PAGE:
Boat on Sea Grass Laurie Fox Pessemier Acrylic on linen 9.5 x 14
Open your doors on a busy street and you’re bound to have lots of interaction. I have had one woman come back three times to the gallery: she looks at my work to help her improve her own. How DID you make that boat? I give her my best brush in hand gesture.
Blair has spent the most time at the shop. He likes it better than I do, and is a better French speaker. I have also been having a problem with asthma because Paris has had such terrible smog. The smog is so bad that they have made all public transportation free in the city, to discourage burning gas.
The doctor recommended we leave Paris because my blood pressure high on account of struggling to breathe. So we rented a car, which we drove within the newly imposed lower speed limit, out to the Baie de la Somme -- a quick getaway before our painting lessons begin on the first day of spring this year with six new painters. I can’t wait!
Even though the park is grossly polluted, I painted some cherry blossoms and hope to get back there for more before this post is sent. Blair dashes next door for a portrait of Lola, who owns the Salon de The, with magnificent desserts.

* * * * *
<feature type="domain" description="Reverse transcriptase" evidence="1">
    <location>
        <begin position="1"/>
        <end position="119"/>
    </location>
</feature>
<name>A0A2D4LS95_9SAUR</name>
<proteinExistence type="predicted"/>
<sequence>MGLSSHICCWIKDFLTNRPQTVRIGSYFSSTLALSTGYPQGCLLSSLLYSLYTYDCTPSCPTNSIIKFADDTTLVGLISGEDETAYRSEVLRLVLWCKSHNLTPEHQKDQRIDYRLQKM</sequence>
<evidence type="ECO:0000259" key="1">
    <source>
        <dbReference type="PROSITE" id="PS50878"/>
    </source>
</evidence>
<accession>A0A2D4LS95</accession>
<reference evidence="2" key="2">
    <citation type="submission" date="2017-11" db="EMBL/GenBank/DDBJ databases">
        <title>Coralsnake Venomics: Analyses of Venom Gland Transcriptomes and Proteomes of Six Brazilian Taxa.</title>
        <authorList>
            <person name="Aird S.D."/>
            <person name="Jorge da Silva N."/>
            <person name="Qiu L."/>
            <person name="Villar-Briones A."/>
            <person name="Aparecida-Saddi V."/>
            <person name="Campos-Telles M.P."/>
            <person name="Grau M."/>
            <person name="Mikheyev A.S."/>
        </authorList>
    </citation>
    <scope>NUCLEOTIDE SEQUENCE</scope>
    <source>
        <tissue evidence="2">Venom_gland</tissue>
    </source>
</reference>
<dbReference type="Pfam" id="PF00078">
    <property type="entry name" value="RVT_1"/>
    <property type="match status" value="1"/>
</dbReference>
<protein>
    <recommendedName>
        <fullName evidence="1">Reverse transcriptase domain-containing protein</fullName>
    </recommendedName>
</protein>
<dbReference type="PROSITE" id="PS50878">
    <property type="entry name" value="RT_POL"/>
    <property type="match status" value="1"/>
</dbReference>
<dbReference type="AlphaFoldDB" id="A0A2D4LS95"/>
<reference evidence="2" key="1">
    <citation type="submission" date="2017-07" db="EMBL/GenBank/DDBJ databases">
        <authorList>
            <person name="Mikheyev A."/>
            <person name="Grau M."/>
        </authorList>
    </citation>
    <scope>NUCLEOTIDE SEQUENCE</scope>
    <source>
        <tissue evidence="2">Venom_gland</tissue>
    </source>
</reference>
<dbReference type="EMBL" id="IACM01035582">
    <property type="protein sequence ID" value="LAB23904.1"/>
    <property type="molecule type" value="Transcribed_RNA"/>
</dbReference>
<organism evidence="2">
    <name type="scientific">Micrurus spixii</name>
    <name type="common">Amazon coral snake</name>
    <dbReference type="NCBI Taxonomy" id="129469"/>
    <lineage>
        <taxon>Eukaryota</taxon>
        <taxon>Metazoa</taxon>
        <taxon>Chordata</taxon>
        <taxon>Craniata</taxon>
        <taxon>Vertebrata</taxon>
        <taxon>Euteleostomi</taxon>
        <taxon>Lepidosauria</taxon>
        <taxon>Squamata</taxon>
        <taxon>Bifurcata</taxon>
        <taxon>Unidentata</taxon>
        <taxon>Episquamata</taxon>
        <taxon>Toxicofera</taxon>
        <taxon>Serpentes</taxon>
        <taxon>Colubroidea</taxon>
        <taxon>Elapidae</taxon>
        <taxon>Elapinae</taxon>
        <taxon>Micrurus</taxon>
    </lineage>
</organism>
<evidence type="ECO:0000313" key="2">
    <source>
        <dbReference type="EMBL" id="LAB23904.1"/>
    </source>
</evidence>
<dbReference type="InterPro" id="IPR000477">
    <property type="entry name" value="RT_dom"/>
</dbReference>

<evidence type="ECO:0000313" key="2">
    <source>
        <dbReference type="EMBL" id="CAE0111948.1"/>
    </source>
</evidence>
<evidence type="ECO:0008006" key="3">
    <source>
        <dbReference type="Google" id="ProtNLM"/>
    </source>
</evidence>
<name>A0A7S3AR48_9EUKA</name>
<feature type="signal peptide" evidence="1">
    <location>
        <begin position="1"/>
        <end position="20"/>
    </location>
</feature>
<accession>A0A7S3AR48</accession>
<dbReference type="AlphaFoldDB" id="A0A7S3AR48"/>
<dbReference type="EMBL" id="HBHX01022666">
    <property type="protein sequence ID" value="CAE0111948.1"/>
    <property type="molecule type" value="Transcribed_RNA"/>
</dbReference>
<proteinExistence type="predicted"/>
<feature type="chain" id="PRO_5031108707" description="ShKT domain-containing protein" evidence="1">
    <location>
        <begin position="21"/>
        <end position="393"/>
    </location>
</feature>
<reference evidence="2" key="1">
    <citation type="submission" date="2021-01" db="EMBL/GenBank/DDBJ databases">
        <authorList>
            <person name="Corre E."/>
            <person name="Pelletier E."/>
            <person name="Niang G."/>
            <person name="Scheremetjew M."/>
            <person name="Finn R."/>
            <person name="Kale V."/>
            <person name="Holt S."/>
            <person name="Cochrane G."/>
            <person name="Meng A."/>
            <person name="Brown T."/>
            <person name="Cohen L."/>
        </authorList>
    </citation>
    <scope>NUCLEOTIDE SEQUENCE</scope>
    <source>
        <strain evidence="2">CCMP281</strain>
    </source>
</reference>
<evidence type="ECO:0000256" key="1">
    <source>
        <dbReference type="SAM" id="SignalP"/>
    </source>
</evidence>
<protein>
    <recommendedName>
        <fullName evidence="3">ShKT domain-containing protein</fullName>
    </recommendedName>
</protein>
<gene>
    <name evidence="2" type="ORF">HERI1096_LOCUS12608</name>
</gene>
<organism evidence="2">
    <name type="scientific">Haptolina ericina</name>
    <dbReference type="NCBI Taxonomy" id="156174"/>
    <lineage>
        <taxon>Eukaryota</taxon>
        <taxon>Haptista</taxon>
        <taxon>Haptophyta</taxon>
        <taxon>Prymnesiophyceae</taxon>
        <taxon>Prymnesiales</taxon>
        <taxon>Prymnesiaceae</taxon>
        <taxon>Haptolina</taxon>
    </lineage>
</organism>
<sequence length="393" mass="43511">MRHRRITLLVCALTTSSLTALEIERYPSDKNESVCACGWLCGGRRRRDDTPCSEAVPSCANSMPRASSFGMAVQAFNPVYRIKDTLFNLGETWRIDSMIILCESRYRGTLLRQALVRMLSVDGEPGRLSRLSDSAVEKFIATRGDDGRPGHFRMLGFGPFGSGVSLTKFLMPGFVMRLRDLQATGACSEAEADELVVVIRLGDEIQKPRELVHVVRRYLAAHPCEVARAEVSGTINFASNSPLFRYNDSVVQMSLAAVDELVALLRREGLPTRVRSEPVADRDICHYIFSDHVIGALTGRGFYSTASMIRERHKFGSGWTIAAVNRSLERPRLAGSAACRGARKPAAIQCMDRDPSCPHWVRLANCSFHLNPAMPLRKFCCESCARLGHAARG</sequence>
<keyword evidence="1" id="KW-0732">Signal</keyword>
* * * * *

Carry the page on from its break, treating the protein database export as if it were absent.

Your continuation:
Cherry Blossoms Laurie Fox Pessemier Acrylic/linen 11 x 18
A psychologist came in while Blair was there, and spent a long time looking at all the paintings. After her, another said how much “emotion” our work carried. She had friends who were well-known painters, but their painting seemed academic in comparison.
Portrait Blair Pessemier 14 x 11 Acrylic/linen
I bring Blair his lunch each day in a tiffin. Harika and I test it earlier, I make a few adjustments and voila! I love to cook, and envision having a real supper club one day, in a grand apartment (we might have to move abroad, from France, that is) for artists and musicians, performers and patrons. It’s good to have further plans. Despite the sale of more than 20 paintings, the prospect of bringing the other 30 or so home is discouraging. Food doesn’t pile up in the hallway like paintings do. On the other hand I look at the unsold masterpieces as my retirement fund . I hope I don’t have to fake my own death to live.
A woman came in while I was there, on next to the last day. She talked about how her uncle was a prisoner at Auschwitz during WWII, and she sketched what she remembered him talking about. She talked about how there were artists in the camps who made pictures of the beauty they saw there. She talked about poetry, which, at times, was amusing. Artists of all sorts were able to find beauty where others only saw horror. She liked the happiness of our work.
We packed up our pictures, brought them home, and took off the next morning for the Baie de la Somme. It was great!
Beach at la Somme Blair Pessemier Acrylic on wood 6.5 x 13 inches